Big Rumbling in Chicago as Teachers Move Toward Historic Strike
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Barrett was a founding member of the progressive group CORE (Caucus of Rank-and-File Educators) that won leadership of the Chicago Teachers Union in a hotly contested 2010 election. Since then the union has pushed back hard against city plans to close schools and increase the number of charters.
According to Barrett and many other teachers, tensions intensified after Emanuel took office in May 2011.
“He is ridiculous,” said Jeanine Trize, who has worked as a teacher’s aide in the schools for 22 years. “How can you come into a system you know nothing about and without working with the teachers and students just start changing things? We don’t have money to put our kids in private school like he does. We should be the ones deciding what happens in the public schools, not him.”
Barrett grew up around the labor movement. His mother was a National Education Association organizing director in Urbana-Champaign, Illinois and his father is a labor historian. He got his first taste of teaching in the JET program in Japan, where he taught English and human rights. He started at the Chicago public schools in 2006 and became quickly disillusioned with the union leadership. When other young progressive teachers invited him to participate in what would become the founding meeting of CORE--“just 10 people sitting around a small table, where we chose the name and everything"--he was excited that “I had found a cool group of troublemakers who could help offer something new to students.”
In 2009 he was chosen as a Classroom Teaching Ambassador Fellow by the U.S. Department of Education; in 2010 he was fired by the Chicago schools. He says the principal told him it was because his students were skipping class–of their own volition–to attend Board of Education meetings about planned school closings. So Barrett turned his energies to working for the union.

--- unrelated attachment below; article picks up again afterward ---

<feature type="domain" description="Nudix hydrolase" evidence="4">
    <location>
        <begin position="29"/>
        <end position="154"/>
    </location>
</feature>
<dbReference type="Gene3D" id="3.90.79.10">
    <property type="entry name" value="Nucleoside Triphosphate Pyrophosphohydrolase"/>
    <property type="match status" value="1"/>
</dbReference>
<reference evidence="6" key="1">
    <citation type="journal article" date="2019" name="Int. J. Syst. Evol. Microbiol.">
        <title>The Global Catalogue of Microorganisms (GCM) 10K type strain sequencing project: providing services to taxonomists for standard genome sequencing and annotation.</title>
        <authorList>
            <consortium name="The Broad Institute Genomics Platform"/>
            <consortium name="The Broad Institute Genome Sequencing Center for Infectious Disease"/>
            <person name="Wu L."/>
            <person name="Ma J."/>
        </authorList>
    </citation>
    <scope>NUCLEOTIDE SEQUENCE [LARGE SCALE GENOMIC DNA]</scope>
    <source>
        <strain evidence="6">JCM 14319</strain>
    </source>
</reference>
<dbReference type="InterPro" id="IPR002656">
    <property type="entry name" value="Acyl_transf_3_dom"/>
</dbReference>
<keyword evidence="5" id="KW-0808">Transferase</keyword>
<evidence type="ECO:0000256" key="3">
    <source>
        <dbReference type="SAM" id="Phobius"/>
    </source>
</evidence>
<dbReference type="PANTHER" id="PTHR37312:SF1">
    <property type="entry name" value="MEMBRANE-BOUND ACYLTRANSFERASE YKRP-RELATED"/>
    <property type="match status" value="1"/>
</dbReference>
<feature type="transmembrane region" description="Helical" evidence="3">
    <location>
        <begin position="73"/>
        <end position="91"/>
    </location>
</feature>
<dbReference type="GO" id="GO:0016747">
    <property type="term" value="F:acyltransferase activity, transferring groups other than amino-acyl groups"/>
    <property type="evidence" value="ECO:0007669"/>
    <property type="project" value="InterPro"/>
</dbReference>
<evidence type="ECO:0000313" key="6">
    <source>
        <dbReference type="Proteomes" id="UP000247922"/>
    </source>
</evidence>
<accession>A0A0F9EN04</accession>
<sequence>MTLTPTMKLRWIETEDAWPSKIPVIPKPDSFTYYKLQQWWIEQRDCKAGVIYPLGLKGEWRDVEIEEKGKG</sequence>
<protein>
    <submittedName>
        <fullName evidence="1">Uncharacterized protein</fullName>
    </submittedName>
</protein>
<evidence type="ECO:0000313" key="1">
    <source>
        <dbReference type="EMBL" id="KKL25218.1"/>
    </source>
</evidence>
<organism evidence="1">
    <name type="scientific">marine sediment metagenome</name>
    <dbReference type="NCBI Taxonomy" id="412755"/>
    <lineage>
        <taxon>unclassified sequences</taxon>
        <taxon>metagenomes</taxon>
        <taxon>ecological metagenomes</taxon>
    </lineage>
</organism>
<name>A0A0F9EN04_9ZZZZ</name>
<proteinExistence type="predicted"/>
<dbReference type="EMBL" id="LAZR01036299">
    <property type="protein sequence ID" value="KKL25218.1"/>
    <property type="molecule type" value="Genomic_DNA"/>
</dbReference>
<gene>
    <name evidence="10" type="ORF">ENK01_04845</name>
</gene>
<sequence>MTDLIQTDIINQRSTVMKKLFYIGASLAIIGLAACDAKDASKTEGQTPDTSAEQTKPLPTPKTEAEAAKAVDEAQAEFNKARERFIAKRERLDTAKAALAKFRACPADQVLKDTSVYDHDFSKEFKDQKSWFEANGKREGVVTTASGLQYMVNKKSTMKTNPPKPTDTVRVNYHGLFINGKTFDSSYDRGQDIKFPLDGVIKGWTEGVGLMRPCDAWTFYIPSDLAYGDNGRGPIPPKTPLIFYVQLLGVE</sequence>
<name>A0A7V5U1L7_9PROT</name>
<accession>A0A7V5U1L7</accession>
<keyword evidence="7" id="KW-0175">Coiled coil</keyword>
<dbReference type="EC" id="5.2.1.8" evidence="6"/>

Barrett was one of the last to believe that CORE taking leadership of the union was a possible or a legitimate goal. But as CORE members became increasingly vocal in union business, the group rapidly gained popularity and converts. Their victory in the 2010 union elections was seen as a sign that teachers were hungry for leadership more willing to stand up to the city administration and the Board of Education. Now, they are possibly on the cusp of the union’s first strike in a quarter century, with nearly 90 percent of union members voting in June to authorize one.
“I was just in Europe–in Belgium and England–and people were talking about this, it’s international news,” said special education teacher Sarah Chambers outside the delegates meeting. “I was also in New York, and lots of teachers were talking about it. And in Puerto Rico. They say if we go on strike, they will be here to support us.”
After about two hours, teachers started walking out of Lane Tech into the packed parking lot. They seemed energized and determined. When Lewis appeared toward the tail end of the crowd, teachers clustered around her and cheered.
The delegates had voted to grant her the authority to give 10-day notice for a strike. Whether she will do so in coming days remains to be seen, depending how contract negotiations go. Teachers leaving the meeting refrained from talking about what happened inside or the vote, but they unanimously expressed the sentiment that they are being driven to extreme measures by an administration they believe is intentionally picking a fight with the union rather than trying to resolve challenges facing the schools through a democratic process.